5. If they did NOT go out on the road and manage the details of giving work to their friends and supporters and doing the "you rub my back & I will rub yours" work, how would they get re-elected. Isn't that the lesson that has been learned from watching how the US does business in a democracy? We have all watched the corruption in US politics. Obviously, that is "the way it is done." [Sarcasm intended]

  6. And the British appointed Attorney General?

    You would think that a key figure in good government would be a competent Attorney General.

    No wonder places such as TCI are rudderless. A good Attorney General should act as a sort of rudder.

    Wednesday, 21 July 2010

    A busy schedule and a weighty portfolio hasn’t kept Premier Ralph O’Neal from moving forward with a new plan that calls for all contracts to pass across his desk before they are put into action. Ministers and district representatives were ordered to adhere to the premier’s directive on July 7, shortly after receiving a memo announcing the move, according to Devon Osborne, press secretary in the Premier’s Office.
    The next day, Mr. O’Neal would announce the move at a public meeting in East End.

    Never in recent memory has a government leader ordered such a mandate, which asks that “no matter what size,” a contract funded by government first cross the premier’s desk for approval, Mr. Osborne added.

    “The ministry will have to explain to him why they are giving the contract to this entity or this company, so on those grounds he can find out why it is needed,” the press secretary said, adding that the directive is designed “to reduce expenditure and increase revenue by cutting projects.”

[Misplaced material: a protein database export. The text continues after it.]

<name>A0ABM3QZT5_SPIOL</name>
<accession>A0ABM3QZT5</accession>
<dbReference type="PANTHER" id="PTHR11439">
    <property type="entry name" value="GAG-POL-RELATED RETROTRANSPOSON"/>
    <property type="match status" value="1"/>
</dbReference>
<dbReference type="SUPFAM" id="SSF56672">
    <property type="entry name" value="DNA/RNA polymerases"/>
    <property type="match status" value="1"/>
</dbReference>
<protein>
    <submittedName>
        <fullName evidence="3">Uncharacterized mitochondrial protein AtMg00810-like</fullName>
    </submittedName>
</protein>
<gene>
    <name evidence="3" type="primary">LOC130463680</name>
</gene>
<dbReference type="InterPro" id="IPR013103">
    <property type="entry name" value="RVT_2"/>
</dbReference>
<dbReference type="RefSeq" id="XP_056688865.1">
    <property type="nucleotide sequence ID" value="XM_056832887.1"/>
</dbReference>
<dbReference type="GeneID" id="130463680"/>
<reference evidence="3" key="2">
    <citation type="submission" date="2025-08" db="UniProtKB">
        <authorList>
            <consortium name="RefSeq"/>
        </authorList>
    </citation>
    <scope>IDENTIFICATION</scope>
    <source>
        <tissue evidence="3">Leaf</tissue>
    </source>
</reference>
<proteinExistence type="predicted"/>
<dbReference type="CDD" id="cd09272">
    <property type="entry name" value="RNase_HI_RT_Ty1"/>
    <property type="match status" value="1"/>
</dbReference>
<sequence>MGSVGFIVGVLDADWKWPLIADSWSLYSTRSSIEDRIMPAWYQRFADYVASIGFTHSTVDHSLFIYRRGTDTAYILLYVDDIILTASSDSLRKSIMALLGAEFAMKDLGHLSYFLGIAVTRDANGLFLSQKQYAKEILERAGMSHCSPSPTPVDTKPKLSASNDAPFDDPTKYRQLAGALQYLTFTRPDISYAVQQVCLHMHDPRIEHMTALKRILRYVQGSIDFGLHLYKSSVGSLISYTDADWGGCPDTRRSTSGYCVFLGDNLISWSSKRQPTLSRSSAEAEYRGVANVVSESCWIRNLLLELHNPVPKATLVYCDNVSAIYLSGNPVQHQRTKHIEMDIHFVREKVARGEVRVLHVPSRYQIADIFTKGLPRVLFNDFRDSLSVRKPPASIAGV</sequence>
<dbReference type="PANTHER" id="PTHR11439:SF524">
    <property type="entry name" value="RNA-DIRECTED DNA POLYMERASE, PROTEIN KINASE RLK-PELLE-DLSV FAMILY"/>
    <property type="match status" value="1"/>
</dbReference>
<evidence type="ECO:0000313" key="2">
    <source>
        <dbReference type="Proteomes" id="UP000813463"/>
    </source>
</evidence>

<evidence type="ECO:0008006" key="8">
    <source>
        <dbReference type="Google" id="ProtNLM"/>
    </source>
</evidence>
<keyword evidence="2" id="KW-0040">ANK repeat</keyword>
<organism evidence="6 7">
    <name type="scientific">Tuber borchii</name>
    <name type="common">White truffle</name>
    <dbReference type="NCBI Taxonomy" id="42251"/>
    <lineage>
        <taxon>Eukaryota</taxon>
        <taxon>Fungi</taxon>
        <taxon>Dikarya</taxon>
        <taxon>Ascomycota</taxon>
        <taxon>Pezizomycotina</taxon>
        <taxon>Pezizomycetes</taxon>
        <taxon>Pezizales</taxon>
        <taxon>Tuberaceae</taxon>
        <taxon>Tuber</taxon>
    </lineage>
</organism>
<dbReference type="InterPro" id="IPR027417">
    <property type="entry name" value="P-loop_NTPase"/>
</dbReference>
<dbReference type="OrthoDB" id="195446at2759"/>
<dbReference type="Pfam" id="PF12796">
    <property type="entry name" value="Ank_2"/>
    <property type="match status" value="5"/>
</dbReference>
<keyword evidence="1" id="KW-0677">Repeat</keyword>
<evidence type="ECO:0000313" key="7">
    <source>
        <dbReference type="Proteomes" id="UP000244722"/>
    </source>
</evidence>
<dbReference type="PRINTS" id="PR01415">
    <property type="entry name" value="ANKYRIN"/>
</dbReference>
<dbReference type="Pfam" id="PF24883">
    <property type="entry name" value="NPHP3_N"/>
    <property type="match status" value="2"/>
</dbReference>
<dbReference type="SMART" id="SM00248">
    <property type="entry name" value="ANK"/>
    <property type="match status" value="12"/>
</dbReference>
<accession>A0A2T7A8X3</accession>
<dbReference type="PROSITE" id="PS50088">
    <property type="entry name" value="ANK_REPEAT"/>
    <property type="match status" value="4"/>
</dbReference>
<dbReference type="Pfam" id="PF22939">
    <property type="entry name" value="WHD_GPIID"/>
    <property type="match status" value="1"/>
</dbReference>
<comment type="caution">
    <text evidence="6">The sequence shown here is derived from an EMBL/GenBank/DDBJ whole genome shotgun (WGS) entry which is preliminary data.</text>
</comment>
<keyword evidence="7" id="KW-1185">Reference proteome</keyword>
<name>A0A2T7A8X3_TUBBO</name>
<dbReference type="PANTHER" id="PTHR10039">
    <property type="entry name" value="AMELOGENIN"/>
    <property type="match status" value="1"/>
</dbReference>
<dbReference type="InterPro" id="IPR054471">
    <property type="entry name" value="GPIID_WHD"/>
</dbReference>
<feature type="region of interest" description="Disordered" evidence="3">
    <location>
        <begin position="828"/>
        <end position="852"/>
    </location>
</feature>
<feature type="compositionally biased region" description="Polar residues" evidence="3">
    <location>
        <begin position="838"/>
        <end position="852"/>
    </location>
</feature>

But the move isn’t without its critics.

    Opposition Leader Dr. Orlando Smith questioned the mandate’s feasibility.

    Asked this week about the initiative, Dr. Smith said he believes the task may be too large for the premier to handle, and would significantly slow legislative work.


    Obviously there are those who disagree with you, and quite rightly too.

    Ministers of government need to keep an eye on everything happening in these small countries, and need to cut expense.

    What Public Service Board?
    Stanley's manikin?

  8. A very good article Wish others would follow you and devote their time wisely. It would be so good if you could take some time and enlighten the public on the topic about the functions of boards and committees. The board members fiduciary duties and the problems with micromanagement by board members. Micromanagement is very dangerous to organizations/institutions as these board/committee members should devote their time to issues like strategy and policy. The board/committee should leave the staff do their work effectively and efficiently once they have put in place proper (tools)guidelines and policies at the workplaces

  9. Anonymous at 1:45 : The US is not a democracy. It is a republic. - Scotty

  10. Correction, Scotty: The US hasn't been a republic since the abolition of state-appointed Senators http://en.wikipedia.org/wiki/Seventeenth_Amendment_to_the_United_States_Constitution . At the moment the US a kleptocracy masquerading as a "social democracy" (but I repeat myself...) masquerading as a republic -- well on its way to becoming a failed nation-state.

  11. Excellent article. But why do I keep picturing Anguilla as a large pie, with a handful of powerful families carving it up and handing it to clearly inferior, unquaified people?

  12. It is about time you write a sensible article I could agree on! Excellent points!

  13. In Canada, on the day of being sworn into Cabinet the new minister tenders an undated letter of resignation to the Prime Minister. If or when s/he screws up, the PM simply hauls this letter out of the archives and ….. presto, s/he a goner.

    As for ineffective governance by the PM himself, just witness how Deputy PM Julia Gillard recently brought down PM Kevin Rudd in Australia.

    So, we have no such mechanisms on the Rock?